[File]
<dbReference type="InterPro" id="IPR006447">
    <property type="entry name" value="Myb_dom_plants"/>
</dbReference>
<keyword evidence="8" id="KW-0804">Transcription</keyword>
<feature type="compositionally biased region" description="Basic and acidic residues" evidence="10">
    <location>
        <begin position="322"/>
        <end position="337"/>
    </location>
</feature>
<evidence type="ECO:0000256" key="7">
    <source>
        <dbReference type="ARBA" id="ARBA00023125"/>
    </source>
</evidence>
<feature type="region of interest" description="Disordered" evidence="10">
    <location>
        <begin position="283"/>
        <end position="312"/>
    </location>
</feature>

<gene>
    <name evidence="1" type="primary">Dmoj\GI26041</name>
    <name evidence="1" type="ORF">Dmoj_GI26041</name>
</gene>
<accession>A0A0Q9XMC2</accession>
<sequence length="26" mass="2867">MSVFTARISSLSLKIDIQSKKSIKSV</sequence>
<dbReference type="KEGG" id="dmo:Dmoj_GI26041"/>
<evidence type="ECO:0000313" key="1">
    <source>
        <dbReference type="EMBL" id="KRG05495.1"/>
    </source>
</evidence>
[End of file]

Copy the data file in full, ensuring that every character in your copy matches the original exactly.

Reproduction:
<dbReference type="InterPro" id="IPR006447">
    <property type="entry name" value="Myb_dom_plants"/>
</dbReference>
<keyword evidence="8" id="KW-0804">Transcription</keyword>
<feature type="compositionally biased region" description="Basic and acidic residues" evidence="10">
    <location>
        <begin position="322"/>
        <end position="337"/>
    </location>
</feature>
<evidence type="ECO:0000256" key="7">
    <source>
        <dbReference type="ARBA" id="ARBA00023125"/>
    </source>
</evidence>
<feature type="region of interest" description="Disordered" evidence="10">
    <location>
        <begin position="283"/>
        <end position="312"/>
    </location>
</feature>

<gene>
    <name evidence="1" type="primary">Dmoj\GI26041</name>
    <name evidence="1" type="ORF">Dmoj_GI26041</name>
</gene>
<accession>A0A0Q9XMC2</accession>
<sequence length="26" mass="2867">MSVFTARISSLSLKIDIQSKKSIKSV</sequence>
<dbReference type="KEGG" id="dmo:Dmoj_GI26041"/>
<evidence type="ECO:0000313" key="1">
    <source>
        <dbReference type="EMBL" id="KRG05495.1"/>
    </source>
</evidence>